There were two best parts. The shopping and seeing my friends.
From left: Selma the Axe Murderess, Kathy's back, Thaddeus (a man for all seasons but mostly Joe's), Debala aka Yentala, and Joe.
And no tour of Rhinebeck could be complete without a picture of Kathy being chatted up by a sheep.
I thought the sheep costume looked a bit scraggly, myself. And the Hello Kitty-type ribbon was a bit much. But there were a lot of kids there, so I'm sure the Sheep was a big hit with the Under-Fives.
In one building were the prizewinning knitted articles along with fine examples of spun yarn. The entries, by and large, were much higher quality than those generally seen at fairs. I particularly liked the shawl below.
Next stop: Maryland Sheep & Wool next May.
Dinsdale, oh Dinsdale, oh Wensleydale
Sorry, just remembered Monty Python's parody of the Kray brothers. Anyway, one of my purchases at Rhinebeck was the incredible Wensleydale I mentioned in a previous entry, which I'm spinning up as a Christmas present for my mother, who wishes to knit some of my handspun. Hey, handspun only a mother could love, eh?
The singles are 24 wpi, so this should make a nice DK weight when plied up. I bought a pound and a half of this stuff, plenty for her to knit a vest for herself. The Wensleydale spins itself. Unbelievable fiber. This is why I need to forgo any shopping at Stitches and concentrate on MD and Rhinebeck.
Other Fiber Crap
I'm reworking the Nasty German's Gansey in Dzine's wool/hemp for possible publication. Fortunately I had all my design notes filed away, so it's been fairly easy to reconstruct. This was my train knitting while commuting 3 hours each way to NYC. I'll post a picture anon, when I reach the yoke. Right now, there's only about 8 inches done and not terribly interesting 8 inches at that. And I have the requisite sock on the needle, but I don't count socks as projects, per se.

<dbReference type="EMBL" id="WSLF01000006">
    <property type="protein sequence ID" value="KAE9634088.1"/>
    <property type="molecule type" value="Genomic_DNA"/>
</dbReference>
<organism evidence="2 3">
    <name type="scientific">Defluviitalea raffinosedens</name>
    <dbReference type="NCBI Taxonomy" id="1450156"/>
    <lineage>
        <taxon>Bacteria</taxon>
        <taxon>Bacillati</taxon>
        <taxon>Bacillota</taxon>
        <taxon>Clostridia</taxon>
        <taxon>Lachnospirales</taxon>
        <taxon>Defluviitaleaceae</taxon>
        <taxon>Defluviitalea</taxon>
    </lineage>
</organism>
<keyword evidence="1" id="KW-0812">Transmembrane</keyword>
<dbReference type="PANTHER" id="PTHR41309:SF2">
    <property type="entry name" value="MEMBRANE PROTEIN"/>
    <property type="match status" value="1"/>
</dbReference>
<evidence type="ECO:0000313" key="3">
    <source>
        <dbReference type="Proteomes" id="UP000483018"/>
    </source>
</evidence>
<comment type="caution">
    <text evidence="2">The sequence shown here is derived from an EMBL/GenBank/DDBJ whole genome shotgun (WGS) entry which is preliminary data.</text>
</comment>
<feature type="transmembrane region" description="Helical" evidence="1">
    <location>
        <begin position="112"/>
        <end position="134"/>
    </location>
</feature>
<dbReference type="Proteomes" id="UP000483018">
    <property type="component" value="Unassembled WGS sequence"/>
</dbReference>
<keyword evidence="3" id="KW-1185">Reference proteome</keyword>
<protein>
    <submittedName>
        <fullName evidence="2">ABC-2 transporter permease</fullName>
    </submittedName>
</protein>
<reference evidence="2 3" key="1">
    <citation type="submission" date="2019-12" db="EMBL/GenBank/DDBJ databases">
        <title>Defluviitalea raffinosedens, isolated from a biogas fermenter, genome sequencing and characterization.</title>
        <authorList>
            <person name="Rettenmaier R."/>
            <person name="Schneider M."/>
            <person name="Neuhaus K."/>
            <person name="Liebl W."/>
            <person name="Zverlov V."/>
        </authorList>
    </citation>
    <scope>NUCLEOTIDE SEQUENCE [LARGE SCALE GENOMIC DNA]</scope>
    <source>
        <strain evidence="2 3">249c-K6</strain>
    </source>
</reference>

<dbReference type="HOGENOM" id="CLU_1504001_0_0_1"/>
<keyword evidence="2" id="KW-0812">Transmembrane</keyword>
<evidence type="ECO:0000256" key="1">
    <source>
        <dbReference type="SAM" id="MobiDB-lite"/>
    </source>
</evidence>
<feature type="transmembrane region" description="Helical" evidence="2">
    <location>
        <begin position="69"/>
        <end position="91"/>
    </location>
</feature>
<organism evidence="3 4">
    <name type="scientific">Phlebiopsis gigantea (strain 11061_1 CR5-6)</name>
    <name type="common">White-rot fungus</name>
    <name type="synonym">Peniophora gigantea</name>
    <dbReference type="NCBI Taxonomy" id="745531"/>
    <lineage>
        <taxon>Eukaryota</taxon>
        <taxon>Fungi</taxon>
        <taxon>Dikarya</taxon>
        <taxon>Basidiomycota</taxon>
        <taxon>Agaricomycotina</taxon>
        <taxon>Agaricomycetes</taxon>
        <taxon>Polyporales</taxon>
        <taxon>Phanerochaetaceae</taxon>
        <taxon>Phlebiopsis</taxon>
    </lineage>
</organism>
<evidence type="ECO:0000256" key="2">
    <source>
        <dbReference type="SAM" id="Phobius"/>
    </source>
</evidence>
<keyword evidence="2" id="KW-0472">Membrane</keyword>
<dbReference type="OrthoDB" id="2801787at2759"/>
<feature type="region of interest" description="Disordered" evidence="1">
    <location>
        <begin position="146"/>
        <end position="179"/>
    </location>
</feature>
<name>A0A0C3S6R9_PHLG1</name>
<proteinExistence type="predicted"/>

Grammy's Worth Something
Liz, my 12-year-old granddaughter and erstwhile novice knitter, found that Gram's knitting completed her Hallowe'en costume last week. Shawlette in Koigu supplied by Gram's endless supply of costume possibilities.
The cane and dress are not mine. Yet. Ever.
I suppose publishing a picture of one's grandchild is akin to rambling on about one's pets, sort of. But Liz does knit, although whether she'll ever progress to purling hangs on her getting six inches of garter stitch knitted.
I did like the rolled stockings. Nice effect. Making your own costume is rare, handy, and in keeping with family tradition.
Tuesday, November 02, 2004
One of my favorite philosophical tenets is that people will agree with you only if they already agree with you. You do not change people's minds.--Frank Zappa
To my U.S. readers: Vote today. Vote for Kerry if you are interested in keeping our country intact.